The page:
As much as “Wendy” has all the pieces to be a stripped-down echo of the “Peter Pan” tale, this is more re-interpretation than origin story. The film – bursting with atmosphere and little else – shows Zeitlin applying the same rough-around-the-edges style of filmmaking he introduced in his Best Picture-nominated “Beasts of the Southern Wild” so as to make his first two features feel like the first installments of a contemplative trilogy. Continue reading →

‘Onward’ Review: Pixar’s family fantasy is satisfying, standard fare from the animation giant

This review was first published on KENS5.com, and can be viewed here. 


There are few words, if any, that I imagine have been used to describe a Pixar movie more often than “magical.” The ingenious premise of “Toy Story,” the odyssey of Wall-E wordlessly cleaning an abandoned world, the sheer joy of “Un Poco Loco” being sung in a vibrant rendition of the Land of the Dead—all worthy of being called “magical” 25 years into a period that’s seen the bar for animation raised higher than the 50 years prior.

It’s about time, then, that Pixar has made a movie where magic is an explicit force in the story, though “Onward” – the first of two films coming from the animation funhouse studio in 2020 – is less another landmark of innovation and more a plug-‘n-play production with familiar aesthetic delights. The movie is fun (enjoyable even!), but despite “Onward” being leagues better than backwards Pixar misfires like “Cars 2” or “The Good Dinosaur,” “fun” and “enjoyable” is no “magical.” Such is the Pixar Standard.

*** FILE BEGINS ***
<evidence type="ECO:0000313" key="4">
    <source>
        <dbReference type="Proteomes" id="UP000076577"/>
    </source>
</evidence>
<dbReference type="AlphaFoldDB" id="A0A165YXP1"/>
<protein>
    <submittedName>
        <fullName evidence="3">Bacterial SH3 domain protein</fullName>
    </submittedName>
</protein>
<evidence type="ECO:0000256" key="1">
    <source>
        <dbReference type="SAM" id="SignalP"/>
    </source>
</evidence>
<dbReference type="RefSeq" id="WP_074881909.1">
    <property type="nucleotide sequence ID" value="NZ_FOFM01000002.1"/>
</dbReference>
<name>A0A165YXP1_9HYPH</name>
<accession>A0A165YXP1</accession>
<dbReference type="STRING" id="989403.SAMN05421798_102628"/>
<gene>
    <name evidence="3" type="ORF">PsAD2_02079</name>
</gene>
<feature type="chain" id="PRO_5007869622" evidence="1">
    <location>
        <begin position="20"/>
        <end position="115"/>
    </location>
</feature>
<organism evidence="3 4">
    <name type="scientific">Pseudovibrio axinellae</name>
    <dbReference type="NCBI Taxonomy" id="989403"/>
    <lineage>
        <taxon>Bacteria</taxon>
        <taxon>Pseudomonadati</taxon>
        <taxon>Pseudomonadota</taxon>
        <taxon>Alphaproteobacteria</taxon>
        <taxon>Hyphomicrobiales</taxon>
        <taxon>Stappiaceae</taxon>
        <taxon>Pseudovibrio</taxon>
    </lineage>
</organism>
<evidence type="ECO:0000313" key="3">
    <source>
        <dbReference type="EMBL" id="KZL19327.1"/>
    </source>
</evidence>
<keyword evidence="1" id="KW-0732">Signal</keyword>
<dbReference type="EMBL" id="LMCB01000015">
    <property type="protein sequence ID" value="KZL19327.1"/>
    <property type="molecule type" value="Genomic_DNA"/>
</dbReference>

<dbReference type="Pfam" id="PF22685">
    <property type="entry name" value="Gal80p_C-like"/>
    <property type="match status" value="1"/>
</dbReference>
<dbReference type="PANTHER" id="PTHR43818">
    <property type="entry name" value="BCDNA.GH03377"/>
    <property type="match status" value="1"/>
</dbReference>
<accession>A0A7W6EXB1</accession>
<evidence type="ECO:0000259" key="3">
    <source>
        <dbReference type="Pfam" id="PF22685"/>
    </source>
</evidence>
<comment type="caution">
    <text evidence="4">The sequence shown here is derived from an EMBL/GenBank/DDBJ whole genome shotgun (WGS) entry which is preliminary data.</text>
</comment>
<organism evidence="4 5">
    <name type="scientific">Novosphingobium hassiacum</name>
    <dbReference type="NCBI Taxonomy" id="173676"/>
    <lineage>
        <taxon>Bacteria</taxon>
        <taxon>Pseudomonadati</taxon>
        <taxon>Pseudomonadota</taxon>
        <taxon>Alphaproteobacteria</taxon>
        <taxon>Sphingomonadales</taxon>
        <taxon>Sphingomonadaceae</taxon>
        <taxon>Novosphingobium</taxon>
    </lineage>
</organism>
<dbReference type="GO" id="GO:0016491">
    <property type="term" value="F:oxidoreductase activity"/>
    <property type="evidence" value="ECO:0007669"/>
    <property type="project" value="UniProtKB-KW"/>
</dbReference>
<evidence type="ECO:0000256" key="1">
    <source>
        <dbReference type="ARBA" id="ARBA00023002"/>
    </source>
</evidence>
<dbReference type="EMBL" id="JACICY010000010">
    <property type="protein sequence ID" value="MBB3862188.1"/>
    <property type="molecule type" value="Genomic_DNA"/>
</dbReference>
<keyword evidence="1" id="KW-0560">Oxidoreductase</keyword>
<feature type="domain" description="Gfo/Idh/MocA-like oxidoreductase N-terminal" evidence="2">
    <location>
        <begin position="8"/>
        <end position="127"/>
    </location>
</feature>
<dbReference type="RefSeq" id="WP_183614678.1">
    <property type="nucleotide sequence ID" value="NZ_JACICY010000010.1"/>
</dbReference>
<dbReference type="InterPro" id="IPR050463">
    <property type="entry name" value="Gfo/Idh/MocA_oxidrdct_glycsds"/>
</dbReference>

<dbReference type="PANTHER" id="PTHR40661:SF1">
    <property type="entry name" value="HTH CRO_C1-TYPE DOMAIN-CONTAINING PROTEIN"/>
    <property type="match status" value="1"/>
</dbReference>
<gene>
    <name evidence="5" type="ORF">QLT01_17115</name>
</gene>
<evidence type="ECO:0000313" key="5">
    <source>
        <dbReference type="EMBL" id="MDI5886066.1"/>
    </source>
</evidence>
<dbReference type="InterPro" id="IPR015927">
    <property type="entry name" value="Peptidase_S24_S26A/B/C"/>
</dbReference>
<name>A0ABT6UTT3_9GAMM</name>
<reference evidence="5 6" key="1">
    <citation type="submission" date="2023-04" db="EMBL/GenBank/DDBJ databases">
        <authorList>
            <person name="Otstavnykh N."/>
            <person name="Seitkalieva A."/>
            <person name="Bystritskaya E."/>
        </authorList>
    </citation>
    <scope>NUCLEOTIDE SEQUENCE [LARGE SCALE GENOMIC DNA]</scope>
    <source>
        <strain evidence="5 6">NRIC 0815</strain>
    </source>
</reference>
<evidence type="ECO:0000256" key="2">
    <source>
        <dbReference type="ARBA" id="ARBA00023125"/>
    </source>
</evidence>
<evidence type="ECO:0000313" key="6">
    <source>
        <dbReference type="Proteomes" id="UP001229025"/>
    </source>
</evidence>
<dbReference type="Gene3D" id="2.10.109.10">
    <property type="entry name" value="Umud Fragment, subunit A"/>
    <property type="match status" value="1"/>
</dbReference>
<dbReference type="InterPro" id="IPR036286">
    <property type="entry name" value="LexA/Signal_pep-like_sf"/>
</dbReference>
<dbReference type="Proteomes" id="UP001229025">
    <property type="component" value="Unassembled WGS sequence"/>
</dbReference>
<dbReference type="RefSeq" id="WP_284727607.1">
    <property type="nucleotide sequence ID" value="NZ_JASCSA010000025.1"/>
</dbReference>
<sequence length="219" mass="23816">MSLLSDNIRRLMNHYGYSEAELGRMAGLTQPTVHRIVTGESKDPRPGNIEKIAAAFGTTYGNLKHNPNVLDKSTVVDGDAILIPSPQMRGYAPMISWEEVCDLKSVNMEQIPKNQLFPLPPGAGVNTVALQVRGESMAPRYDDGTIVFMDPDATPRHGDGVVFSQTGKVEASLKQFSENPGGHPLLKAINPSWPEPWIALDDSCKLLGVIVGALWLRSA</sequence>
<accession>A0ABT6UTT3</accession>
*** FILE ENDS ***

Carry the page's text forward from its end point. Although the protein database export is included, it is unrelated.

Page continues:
Shepherding requisite genre tropes of self-belief and familial forgiveness within the influence of “Dungeons & Dragons,” “Lord of the Rings” and maybe a sprinkling of John Hughes, too, “Onward’s” premise is the movie’s most original aspect and also its least-explored: While there are centaurs, unicorns and elves in this world, they don’t engage in spell-casting practices, but instead drive blocky police cars, run pawn shops and pull on sweatshirts to get ready for the first day of school. Per the world-building narration that’s offered early on, the unpredictability of magic at one point became inferior to the reliability of technology, and a community otherwise nestled in the crook of a mythical valley has taken on the look of a suburban town. The setting is beautifully-rendered, but at the risk of saying the movie has a “DreamWorks feel” as if that studio was artistically inferior, “Onward” lacks the jaw-dropping visual splendor of recent fare like “Coco” or “Toy Story 4.” Continue reading →

‘Greed’ Review: Steve Coogan is the cartoonish face of the ultrarich in familiar satire

This review was originally published on KENS5.com, and can be viewed here.


Michael Winterbottom does his best Adam McKay impression with “Greed,” an abrasive pseudo-documentary about the global domino effects of corporate-caliber hubris that the English writer-director mostly encourages us to witness lightheartedly until turning the tables on his own satirical tale with implications so real and immediate that you wonder why he didn’t focus his storytelling lens on them in the first place.

Instead, “Greed” is largely motivated on Richard McCreadie’s rise to power as a pompous, fiscally-dubious retail mogul, using the guise of interview-gathering to revisit portions of a life that has always sought the cheapest way to get the most lucrative payout. The movie echoes “Vice” and “The Big Short” with its time-hopping structure and journalist-detective character of Nick (David Mitchell), who works to piece together an explanation of how expertly McCreadie has gamed the system so as to afford a destination birthday in Greece that features the construction of a gladiatorial arena and a live lion (yes, the metaphor only gets more astute as the movie goes on). The fourth wall remains structurally intact in “Greed,” and its educative tangents are cohesive and coherent enough, but the fact these scenes are so scant makes me wonder if a straight documentary – and a straighter filmmaking agenda – might have been more effective. Continue reading →